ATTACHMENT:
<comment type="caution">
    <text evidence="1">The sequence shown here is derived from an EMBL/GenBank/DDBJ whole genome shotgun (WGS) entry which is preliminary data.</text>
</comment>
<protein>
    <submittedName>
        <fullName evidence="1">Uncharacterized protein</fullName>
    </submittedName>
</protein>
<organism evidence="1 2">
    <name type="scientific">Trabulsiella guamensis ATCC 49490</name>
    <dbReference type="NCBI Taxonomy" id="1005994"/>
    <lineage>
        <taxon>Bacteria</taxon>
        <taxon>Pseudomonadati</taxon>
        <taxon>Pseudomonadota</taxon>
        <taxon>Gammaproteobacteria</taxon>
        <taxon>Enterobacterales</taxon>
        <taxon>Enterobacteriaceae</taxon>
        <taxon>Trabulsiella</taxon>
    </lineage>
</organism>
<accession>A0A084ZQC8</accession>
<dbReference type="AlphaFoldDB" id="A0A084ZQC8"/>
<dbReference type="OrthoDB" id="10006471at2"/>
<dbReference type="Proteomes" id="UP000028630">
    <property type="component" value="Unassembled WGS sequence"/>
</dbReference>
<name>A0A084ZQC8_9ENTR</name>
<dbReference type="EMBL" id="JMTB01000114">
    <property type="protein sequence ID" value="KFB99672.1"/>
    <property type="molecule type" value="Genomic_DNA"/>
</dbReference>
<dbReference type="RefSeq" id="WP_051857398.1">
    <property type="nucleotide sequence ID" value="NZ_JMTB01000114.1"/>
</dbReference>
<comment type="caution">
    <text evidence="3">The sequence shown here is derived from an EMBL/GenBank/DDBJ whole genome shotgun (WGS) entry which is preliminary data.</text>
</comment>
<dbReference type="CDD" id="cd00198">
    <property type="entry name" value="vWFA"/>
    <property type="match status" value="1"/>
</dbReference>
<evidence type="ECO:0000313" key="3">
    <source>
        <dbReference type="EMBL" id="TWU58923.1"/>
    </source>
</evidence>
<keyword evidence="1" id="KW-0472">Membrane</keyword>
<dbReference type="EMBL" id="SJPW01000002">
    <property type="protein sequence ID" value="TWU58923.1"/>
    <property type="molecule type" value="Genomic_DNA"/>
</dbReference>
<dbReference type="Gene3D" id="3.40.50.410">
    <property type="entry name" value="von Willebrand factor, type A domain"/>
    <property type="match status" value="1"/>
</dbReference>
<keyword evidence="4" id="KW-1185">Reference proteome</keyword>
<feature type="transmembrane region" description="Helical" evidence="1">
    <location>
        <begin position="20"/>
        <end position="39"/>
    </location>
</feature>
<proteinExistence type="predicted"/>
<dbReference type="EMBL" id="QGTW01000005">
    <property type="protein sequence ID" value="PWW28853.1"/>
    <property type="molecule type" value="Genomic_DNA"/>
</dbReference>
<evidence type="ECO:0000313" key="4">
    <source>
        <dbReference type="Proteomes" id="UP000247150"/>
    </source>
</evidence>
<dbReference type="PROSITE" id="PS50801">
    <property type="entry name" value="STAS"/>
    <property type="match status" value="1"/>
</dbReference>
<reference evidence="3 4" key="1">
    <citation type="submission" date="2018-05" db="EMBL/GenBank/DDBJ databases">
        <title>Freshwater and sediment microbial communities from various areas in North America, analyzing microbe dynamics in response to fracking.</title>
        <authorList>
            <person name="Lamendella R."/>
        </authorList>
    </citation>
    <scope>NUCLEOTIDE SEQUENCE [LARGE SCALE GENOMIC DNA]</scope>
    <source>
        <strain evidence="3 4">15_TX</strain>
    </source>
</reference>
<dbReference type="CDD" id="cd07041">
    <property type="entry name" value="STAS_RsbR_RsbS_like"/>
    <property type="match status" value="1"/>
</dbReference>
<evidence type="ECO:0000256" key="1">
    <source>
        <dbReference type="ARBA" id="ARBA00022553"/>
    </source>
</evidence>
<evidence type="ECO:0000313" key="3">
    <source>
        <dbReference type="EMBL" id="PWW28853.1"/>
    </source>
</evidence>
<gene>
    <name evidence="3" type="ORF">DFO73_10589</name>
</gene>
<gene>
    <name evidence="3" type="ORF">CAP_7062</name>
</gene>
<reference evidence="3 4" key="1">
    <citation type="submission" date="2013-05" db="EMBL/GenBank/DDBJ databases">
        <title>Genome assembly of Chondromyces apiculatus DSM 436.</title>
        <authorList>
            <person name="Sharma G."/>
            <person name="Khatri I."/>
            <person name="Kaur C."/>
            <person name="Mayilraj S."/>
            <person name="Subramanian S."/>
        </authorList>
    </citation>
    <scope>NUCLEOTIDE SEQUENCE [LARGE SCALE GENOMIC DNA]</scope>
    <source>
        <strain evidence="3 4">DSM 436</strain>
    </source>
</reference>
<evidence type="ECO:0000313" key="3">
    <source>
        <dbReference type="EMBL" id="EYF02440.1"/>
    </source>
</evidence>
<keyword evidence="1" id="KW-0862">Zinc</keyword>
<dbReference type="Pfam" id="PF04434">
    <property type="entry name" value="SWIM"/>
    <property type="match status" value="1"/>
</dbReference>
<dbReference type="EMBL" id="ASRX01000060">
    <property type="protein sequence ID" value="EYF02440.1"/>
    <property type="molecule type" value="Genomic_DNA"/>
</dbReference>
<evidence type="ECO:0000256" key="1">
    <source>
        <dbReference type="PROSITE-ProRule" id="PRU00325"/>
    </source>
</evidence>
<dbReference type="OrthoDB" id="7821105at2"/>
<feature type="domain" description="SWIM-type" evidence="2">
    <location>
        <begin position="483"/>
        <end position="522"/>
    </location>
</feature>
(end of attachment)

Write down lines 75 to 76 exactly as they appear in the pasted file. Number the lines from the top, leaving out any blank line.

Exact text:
    <property type="entry name" value="STAS"/>
    <property type="match status" value="1"/>